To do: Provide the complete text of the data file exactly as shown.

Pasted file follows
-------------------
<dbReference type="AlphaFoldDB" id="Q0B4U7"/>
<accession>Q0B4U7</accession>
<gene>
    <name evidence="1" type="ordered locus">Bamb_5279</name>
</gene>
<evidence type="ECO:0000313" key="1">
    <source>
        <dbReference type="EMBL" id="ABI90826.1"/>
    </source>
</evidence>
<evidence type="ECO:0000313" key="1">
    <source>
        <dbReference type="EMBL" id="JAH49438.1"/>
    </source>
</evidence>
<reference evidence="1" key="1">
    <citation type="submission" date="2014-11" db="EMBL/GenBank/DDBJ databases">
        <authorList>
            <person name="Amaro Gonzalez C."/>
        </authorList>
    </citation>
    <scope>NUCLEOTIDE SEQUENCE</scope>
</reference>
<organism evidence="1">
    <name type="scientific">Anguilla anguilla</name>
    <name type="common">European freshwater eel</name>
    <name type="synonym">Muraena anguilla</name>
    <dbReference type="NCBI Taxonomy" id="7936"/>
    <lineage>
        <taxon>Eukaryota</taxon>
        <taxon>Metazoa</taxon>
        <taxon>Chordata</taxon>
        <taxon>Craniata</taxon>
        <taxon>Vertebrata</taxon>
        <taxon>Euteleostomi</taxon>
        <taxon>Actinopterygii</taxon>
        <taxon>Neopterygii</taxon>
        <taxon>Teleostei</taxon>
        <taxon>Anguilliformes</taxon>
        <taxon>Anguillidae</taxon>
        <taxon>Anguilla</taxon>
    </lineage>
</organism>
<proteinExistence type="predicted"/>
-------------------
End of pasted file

<dbReference type="AlphaFoldDB" id="Q0B4U7"/>
<accession>Q0B4U7</accession>
<gene>
    <name evidence="1" type="ordered locus">Bamb_5279</name>
</gene>
<evidence type="ECO:0000313" key="1">
    <source>
        <dbReference type="EMBL" id="ABI90826.1"/>
    </source>
</evidence>
<evidence type="ECO:0000313" key="1">
    <source>
        <dbReference type="EMBL" id="JAH49438.1"/>
    </source>
</evidence>
<reference evidence="1" key="1">
    <citation type="submission" date="2014-11" db="EMBL/GenBank/DDBJ databases">
        <authorList>
            <person name="Amaro Gonzalez C."/>
        </authorList>
    </citation>
    <scope>NUCLEOTIDE SEQUENCE</scope>
</reference>
<organism evidence="1">
    <name type="scientific">Anguilla anguilla</name>
    <name type="common">European freshwater eel</name>
    <name type="synonym">Muraena anguilla</name>
    <dbReference type="NCBI Taxonomy" id="7936"/>
    <lineage>
        <taxon>Eukaryota</taxon>
        <taxon>Metazoa</taxon>
        <taxon>Chordata</taxon>
        <taxon>Craniata</taxon>
        <taxon>Vertebrata</taxon>
        <taxon>Euteleostomi</taxon>
        <taxon>Actinopterygii</taxon>
        <taxon>Neopterygii</taxon>
        <taxon>Teleostei</taxon>
        <taxon>Anguilliformes</taxon>
        <taxon>Anguillidae</taxon>
        <taxon>Anguilla</taxon>
    </lineage>
</organism>
<proteinExistence type="predicted"/>